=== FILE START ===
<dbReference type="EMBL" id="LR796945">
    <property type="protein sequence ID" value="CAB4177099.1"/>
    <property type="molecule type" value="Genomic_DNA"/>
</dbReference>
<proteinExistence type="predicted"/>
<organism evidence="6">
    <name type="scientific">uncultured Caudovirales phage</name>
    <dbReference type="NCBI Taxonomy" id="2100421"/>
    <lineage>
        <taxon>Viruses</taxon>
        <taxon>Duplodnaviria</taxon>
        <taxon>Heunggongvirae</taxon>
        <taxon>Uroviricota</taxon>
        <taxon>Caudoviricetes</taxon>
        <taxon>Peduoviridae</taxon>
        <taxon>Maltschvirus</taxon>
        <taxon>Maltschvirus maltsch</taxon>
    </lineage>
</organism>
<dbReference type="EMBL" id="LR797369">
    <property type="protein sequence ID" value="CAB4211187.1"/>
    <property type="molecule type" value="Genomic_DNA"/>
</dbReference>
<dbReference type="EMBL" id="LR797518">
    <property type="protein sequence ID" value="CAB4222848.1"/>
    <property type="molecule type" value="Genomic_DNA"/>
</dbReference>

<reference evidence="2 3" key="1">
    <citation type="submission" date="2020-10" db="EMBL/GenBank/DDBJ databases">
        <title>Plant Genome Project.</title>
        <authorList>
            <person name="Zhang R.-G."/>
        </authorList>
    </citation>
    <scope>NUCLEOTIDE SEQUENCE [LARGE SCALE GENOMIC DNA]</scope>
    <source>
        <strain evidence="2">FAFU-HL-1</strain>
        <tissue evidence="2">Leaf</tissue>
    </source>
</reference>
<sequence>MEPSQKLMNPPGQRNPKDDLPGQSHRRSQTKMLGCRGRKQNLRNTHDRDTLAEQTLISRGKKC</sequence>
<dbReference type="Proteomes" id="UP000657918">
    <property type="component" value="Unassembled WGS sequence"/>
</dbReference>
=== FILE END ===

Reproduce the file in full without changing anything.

<dbReference type="EMBL" id="LR796945">
    <property type="protein sequence ID" value="CAB4177099.1"/>
    <property type="molecule type" value="Genomic_DNA"/>
</dbReference>
<proteinExistence type="predicted"/>
<organism evidence="6">
    <name type="scientific">uncultured Caudovirales phage</name>
    <dbReference type="NCBI Taxonomy" id="2100421"/>
    <lineage>
        <taxon>Viruses</taxon>
        <taxon>Duplodnaviria</taxon>
        <taxon>Heunggongvirae</taxon>
        <taxon>Uroviricota</taxon>
        <taxon>Caudoviricetes</taxon>
        <taxon>Peduoviridae</taxon>
        <taxon>Maltschvirus</taxon>
        <taxon>Maltschvirus maltsch</taxon>
    </lineage>
</organism>
<dbReference type="EMBL" id="LR797369">
    <property type="protein sequence ID" value="CAB4211187.1"/>
    <property type="molecule type" value="Genomic_DNA"/>
</dbReference>
<dbReference type="EMBL" id="LR797518">
    <property type="protein sequence ID" value="CAB4222848.1"/>
    <property type="molecule type" value="Genomic_DNA"/>
</dbReference>

<reference evidence="2 3" key="1">
    <citation type="submission" date="2020-10" db="EMBL/GenBank/DDBJ databases">
        <title>Plant Genome Project.</title>
        <authorList>
            <person name="Zhang R.-G."/>
        </authorList>
    </citation>
    <scope>NUCLEOTIDE SEQUENCE [LARGE SCALE GENOMIC DNA]</scope>
    <source>
        <strain evidence="2">FAFU-HL-1</strain>
        <tissue evidence="2">Leaf</tissue>
    </source>
</reference>
<sequence>MEPSQKLMNPPGQRNPKDDLPGQSHRRSQTKMLGCRGRKQNLRNTHDRDTLAEQTLISRGKKC</sequence>
<dbReference type="Proteomes" id="UP000657918">
    <property type="component" value="Unassembled WGS sequence"/>
</dbReference>